Three experiments are reported that investigate the weighting attached to logic and belief in syllogistic reasoning. Substantial belief biases were observed despite controls for possible conversions of the premises. Equally substantial effects of logic were observed despite controls for two possible response biases. A consistent interaction between belief and logic was also recorded; belief bias was more marked on invalid than on valid syllogisms. In all experiments, verbal protocols were recorded and analyzed. These protocols are interpreted in some cases as providing rationalizations for prejudiced decisions and, in other cases, as reflecting a genuine process of premise to conclusion reasoning. In the latter cases, belief bias was minimal but still present. Similarly, even subjects who focus primarily on the conclusion are influenced to an extent by the logic. Thus a conflict between logic and belief is observed throughout, but at several levels of extent.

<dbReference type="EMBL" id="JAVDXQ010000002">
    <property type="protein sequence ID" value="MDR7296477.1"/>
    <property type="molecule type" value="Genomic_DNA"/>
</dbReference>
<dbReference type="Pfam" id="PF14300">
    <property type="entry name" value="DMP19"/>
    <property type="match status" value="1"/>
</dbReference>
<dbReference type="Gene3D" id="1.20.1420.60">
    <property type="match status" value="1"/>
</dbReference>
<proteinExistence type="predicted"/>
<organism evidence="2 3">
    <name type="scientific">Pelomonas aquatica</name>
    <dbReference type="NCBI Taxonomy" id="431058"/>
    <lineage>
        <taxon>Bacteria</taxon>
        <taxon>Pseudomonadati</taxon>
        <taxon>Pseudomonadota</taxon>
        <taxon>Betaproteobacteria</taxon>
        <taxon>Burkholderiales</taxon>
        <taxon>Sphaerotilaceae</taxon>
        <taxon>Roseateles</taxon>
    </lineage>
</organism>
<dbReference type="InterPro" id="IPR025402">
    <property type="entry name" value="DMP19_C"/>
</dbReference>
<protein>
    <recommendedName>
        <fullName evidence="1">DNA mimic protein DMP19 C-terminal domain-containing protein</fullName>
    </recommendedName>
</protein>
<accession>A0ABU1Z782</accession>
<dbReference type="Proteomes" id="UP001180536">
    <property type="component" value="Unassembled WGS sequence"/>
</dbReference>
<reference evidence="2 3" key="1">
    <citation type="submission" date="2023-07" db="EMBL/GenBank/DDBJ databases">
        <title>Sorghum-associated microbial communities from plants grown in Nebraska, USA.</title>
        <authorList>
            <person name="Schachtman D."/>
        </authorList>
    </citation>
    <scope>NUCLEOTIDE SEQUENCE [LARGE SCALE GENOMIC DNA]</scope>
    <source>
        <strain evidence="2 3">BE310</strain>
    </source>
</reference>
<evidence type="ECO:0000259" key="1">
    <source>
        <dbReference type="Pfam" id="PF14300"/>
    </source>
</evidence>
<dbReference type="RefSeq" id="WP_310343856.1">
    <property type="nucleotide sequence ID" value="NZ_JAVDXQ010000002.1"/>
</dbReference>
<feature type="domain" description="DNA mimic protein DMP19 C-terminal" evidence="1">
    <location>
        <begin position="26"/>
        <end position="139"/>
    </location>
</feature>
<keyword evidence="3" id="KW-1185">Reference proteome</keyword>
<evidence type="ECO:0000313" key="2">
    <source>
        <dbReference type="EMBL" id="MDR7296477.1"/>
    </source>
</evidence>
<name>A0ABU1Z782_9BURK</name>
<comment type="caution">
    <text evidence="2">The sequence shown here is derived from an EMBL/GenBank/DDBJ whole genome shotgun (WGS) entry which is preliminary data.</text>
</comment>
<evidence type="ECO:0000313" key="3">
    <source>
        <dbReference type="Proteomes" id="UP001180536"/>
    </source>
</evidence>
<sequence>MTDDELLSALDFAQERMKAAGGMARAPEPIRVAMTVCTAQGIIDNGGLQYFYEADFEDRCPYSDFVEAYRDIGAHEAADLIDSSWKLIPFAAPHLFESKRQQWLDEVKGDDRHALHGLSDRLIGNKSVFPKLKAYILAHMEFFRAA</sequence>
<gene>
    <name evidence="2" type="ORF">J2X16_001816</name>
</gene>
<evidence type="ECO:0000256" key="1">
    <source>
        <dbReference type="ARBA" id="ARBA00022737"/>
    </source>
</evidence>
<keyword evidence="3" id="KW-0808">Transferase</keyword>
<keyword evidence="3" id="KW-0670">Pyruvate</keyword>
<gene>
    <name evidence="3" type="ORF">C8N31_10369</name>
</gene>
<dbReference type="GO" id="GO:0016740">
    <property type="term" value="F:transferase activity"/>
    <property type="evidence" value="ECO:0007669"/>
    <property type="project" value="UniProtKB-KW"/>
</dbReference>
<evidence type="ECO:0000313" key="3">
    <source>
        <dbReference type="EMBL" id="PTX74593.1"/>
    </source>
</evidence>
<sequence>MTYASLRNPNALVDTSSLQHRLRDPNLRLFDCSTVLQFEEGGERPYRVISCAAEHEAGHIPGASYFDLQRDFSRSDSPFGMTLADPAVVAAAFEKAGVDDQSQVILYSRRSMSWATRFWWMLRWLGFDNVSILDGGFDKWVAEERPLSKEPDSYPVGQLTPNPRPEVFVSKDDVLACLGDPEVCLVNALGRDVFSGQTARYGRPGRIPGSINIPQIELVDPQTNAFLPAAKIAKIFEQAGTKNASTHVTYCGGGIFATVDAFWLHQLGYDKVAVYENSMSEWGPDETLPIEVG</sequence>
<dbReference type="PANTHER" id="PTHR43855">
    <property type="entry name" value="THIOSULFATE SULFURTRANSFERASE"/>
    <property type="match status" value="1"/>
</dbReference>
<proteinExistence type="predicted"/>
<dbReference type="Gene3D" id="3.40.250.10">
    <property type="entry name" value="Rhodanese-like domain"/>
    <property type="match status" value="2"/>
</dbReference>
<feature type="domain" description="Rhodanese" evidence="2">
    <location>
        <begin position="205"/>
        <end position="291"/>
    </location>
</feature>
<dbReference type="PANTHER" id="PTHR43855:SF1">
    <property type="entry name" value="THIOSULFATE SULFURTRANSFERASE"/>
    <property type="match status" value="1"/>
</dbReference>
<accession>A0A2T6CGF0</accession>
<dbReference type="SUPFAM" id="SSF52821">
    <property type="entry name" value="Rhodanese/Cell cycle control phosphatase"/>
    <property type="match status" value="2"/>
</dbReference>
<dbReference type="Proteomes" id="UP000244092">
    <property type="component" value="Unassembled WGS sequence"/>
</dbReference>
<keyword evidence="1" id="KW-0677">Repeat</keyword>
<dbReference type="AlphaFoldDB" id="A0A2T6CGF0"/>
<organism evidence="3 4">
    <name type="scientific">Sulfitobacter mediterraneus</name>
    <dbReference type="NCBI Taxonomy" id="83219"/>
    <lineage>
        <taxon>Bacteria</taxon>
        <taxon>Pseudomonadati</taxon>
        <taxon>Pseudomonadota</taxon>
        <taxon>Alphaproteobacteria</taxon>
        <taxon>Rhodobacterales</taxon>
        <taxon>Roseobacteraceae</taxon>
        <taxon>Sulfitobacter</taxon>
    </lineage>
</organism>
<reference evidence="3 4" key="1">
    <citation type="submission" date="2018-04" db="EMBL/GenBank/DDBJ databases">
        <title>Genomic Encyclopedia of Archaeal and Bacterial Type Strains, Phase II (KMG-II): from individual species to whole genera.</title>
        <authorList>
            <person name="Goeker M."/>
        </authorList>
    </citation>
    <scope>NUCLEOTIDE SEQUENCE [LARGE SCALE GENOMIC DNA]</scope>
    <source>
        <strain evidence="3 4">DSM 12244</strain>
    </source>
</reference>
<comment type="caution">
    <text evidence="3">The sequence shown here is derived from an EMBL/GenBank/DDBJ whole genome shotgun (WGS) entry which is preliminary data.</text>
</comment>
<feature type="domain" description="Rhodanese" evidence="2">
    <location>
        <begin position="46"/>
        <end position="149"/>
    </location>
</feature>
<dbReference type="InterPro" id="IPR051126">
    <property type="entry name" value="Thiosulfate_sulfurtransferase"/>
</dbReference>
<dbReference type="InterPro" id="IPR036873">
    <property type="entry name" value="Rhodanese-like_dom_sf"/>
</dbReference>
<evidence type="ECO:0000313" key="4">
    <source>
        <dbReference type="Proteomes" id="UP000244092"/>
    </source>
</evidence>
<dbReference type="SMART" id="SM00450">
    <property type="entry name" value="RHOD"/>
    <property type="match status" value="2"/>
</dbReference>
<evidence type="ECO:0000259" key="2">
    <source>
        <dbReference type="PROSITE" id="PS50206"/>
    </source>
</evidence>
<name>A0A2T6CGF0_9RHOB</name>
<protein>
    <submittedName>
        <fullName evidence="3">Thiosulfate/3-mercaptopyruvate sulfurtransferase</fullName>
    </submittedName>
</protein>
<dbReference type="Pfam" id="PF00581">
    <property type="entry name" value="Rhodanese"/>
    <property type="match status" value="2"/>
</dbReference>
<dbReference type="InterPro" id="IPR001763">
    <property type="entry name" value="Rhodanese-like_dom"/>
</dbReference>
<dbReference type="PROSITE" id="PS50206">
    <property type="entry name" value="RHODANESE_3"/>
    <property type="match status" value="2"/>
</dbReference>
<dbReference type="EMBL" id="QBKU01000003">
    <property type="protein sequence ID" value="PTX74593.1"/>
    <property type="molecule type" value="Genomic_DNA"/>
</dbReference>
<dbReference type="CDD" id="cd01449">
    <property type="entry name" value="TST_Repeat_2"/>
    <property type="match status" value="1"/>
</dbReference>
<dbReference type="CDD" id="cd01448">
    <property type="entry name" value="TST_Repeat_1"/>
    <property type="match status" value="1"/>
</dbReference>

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The manuscript was prepared for publication while the first author was on sabbatical leave at the University of Florida.
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Evans, J.S.B.T., Barston, J.L. & Pollard, P. On the conflict between logic and belief in syllogistic reasoning. Memory & Cognition 11, 295–306 (1983). https://doi.org/10.3758/BF03196976
- Irrelevant Information
- Syllogistic Reasoning
- Logical Validity
- Prose Passage
- Logic Interaction